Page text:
Days of Wine and Roses

1962

Drama

93
IMDb Rating 7.9 10 10,478

Synopsis


Downloaded times
December 8, 2019

Director

Cast

Jack Albertson as Sleep-Out Charlie Barnes
Jack Klugman as Jim Hungerford
Jack Lemmon as Thomas Gerrin
Lee Remick as Georgette Thomas
720p.BLU 1080p.BLU
126.43 MB
1280*720
English
NR
23.976 fps
117 min
P/S N/A / N/A
230.42 MB
1920×1080
English
NR
23.976 fps
117 min
P/S N/A / N/A

Movie Reviews

Reviewed by Goodbye_Ruby_Tuesday 9 / 10 / 10

Two Drunks Afloat in a Sea of Booze Make One Heartbreaking, Powerful film.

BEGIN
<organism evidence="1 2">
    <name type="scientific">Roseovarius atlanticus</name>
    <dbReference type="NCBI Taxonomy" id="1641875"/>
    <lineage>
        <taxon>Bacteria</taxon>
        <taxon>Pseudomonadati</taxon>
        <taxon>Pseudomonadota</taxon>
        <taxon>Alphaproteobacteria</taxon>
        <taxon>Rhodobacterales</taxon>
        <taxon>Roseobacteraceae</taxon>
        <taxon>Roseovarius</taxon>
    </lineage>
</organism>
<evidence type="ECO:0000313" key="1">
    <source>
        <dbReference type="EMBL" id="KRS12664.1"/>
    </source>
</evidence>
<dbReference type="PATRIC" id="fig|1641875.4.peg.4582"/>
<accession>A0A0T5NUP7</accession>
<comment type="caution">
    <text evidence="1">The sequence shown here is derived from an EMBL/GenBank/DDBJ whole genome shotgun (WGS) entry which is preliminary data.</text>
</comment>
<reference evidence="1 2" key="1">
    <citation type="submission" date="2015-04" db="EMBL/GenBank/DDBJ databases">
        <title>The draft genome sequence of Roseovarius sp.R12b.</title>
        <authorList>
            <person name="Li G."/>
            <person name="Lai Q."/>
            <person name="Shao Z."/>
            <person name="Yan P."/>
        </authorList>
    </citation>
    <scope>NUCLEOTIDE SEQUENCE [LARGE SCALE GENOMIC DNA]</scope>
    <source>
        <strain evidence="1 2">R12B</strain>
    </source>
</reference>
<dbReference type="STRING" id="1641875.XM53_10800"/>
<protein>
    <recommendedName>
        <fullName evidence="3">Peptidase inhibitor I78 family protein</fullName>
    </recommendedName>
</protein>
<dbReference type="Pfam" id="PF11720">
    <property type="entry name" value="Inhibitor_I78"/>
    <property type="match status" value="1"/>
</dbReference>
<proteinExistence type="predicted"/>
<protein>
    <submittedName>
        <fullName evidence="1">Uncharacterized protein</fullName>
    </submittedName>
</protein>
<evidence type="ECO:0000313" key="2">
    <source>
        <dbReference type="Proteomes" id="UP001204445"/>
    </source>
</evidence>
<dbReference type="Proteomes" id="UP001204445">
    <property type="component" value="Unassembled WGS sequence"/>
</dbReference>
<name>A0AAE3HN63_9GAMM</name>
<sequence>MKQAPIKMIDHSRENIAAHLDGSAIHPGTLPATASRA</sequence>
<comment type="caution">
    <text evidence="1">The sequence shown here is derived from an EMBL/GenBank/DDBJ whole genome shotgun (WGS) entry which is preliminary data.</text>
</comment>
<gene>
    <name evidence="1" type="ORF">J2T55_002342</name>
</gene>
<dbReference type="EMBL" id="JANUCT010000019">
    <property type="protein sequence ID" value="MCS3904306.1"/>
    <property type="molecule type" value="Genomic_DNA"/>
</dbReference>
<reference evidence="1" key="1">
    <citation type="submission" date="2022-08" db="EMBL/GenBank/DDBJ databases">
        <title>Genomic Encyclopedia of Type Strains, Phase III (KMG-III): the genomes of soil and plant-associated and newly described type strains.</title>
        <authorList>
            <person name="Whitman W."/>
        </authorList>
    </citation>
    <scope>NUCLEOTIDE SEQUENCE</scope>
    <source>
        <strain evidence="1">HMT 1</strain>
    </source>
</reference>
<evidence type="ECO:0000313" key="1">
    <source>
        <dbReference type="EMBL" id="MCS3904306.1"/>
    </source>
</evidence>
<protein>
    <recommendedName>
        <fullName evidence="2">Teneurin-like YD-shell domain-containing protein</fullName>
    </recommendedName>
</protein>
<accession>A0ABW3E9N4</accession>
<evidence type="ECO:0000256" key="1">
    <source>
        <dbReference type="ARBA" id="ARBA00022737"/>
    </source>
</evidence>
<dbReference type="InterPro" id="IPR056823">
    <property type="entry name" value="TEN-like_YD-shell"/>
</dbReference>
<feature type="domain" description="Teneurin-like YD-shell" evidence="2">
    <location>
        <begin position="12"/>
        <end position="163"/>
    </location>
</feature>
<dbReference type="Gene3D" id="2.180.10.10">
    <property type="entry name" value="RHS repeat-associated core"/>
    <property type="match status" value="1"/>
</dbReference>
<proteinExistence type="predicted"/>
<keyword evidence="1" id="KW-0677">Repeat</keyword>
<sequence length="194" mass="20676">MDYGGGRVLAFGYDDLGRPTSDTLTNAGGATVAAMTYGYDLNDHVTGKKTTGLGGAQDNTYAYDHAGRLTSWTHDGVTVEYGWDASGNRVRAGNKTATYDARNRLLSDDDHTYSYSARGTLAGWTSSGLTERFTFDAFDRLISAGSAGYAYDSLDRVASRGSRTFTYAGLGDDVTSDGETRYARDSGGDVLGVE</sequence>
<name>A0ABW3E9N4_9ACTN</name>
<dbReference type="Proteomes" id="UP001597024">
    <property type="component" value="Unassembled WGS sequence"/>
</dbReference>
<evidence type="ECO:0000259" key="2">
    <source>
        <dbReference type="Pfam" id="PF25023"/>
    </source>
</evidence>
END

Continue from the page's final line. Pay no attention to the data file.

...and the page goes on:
When one describes a romance film, it is normal to use the classic line, 'Boy Meets Girl, Boy Loves Girl, Boy Loses Girl..." It would be easy to use that formula for any love story. But this is no ordinary love story. It's tragic, it's surprising, and above all, it feels so real. It's not a story this cynical teenage film buff will forget anytime soon, if ever. Joe Clay (the Great Jack Lemmon) is a public relations man who doesn't really like his job; we see his boredom and frustration in the very first frame of the film, when he's trying at the last minute to round up some call girls for a party. We also see how he deals with this by shouting to the bartender, "Hit me again!" multiple times. He soon meets Kirsten Arneson (the incredible and incredibly underrated Lee Remick) and they detest each other, but after a dinner and a walk around Fisherman's Warf where they bare their souls, they soon fall in love, get married and have a beautiful baby girl. Everything seems perfect. But when Joe's job puts added pressure on him, he feels the only way to relieve himself is to get drunk. In one sad and memorable scene, he comes home late and, because she cannot drink due to breast feeding, degrades Kirsten for not being fun anymore. The pain of the things Joe says stings both of them, and us as well, and before long Kirsten is taking up the bottle herself. Years later Joe really looks at himself and has a moment of clarity; They *have* to sober up, for both of them and we the viewers know it can only get worse unless someone does something. But when they both fall off the wagon multiple times, and it becomes clear that love will not conquer all, Joe is faced with the nightmarish decision to choose between sobriety and his love for Kirsten. While I was watching this film, I kept on comparing it to other addiction films like Trainspotting, Requiem for a Dream and The Lost Weekend. While they are all great in their own right, they can't really compare because the core of Days of Wine and Roses is the love story that quickly turns into a love triangle between Joe, Kirsten and booze. It's the love story and the full realization of the characters that makes Days so heartbreaking. Another thing is that we know that Joe and Kirsten are both good people; After Joe accidentally mistakes Kirsten for a call girl, he is the one who brings a peace offering and tries to make ammends, and it is evident to the viewer that during their sobriety, they have a powerful love for their young daughter, which makes their drunken turns all the more powerful. Blake Edward's direction is spot-on; This was his first big drama after being recognized for his comedic work, but he works wonders and gets brilliant--albeit unsurprisingly brilliant--performances out of Lee and Jack. Edwards also has the magical touch of reeling the viewer in, thinking this will be a breezy romantic comedy, then slowly revealing the destruction of two lost souls through the bottle. The luscious black and white cinematography was a great choice to make in a time when color was dazzling the audiences, for it works as a symbol for the darkness and bleak world of alcoholism. Henry Mancini's music is minimalistic and affecting; in the old days of cinema, it was easy to overuse the strings for a dramatic scene, but the score was perfect and not once overdone. The chemistry between Jack and Lee was genius; I couldn't believe they weren't a married couple in real life. Great performances can get you far, but a love story loses half its power unless its two stars makes the love believable, and these two really did. And the audience can clearly see that the two are in love, drunk or sober, good times or bad. This makes the last scene all the more heartbreaking. And I can't praise the two lead actors enough. Jack Lemmon, like Edwards, was known more for his comedic work. Some have complained that he was too over-the-top in his performance, most notably the infamous greenhouse scene, but an actor deserves to be known and praised for his overall work, and in the long run, Jack deserved an Oscar for this role. Every move he makes he makes believable and gets deep into the head of an alcoholic. He makes Joe a sympathetic character, and he really makes you care for him. Jack once said when he was doing Glengarry Glen Ross that "You don't have to like a character, but it's an actor's job to make you care about him." I don't think there's a person on this site who didn't care about Joe Clay. This is Jack's role of a lifetime. And I'm ashamed to say I had never heard of Lee Remick before this film, but now she's one of my favorite actresses. She was a very sharp actress and the camera loved her. Whether she was a smiling young secretary or a lonely drunk, you bought the transformation and every moment in between. She had a killing smile but she could break your heart with just a look of her eyes. When the alcohol reveals a vulnerability and a need to be loved she only thinks she can hide, Lee is there, making the performance believable and utterly heartbreaking. When the last scene comes around and Joe and Kirsten are faced with a life-changing decision, the two actors are so good and so into their roles you can easily forget that they're both acting. The love is still there, but it's changed so much. The last shot, like the whole film, will leave you breathless. One of the greatest films I've ever seen.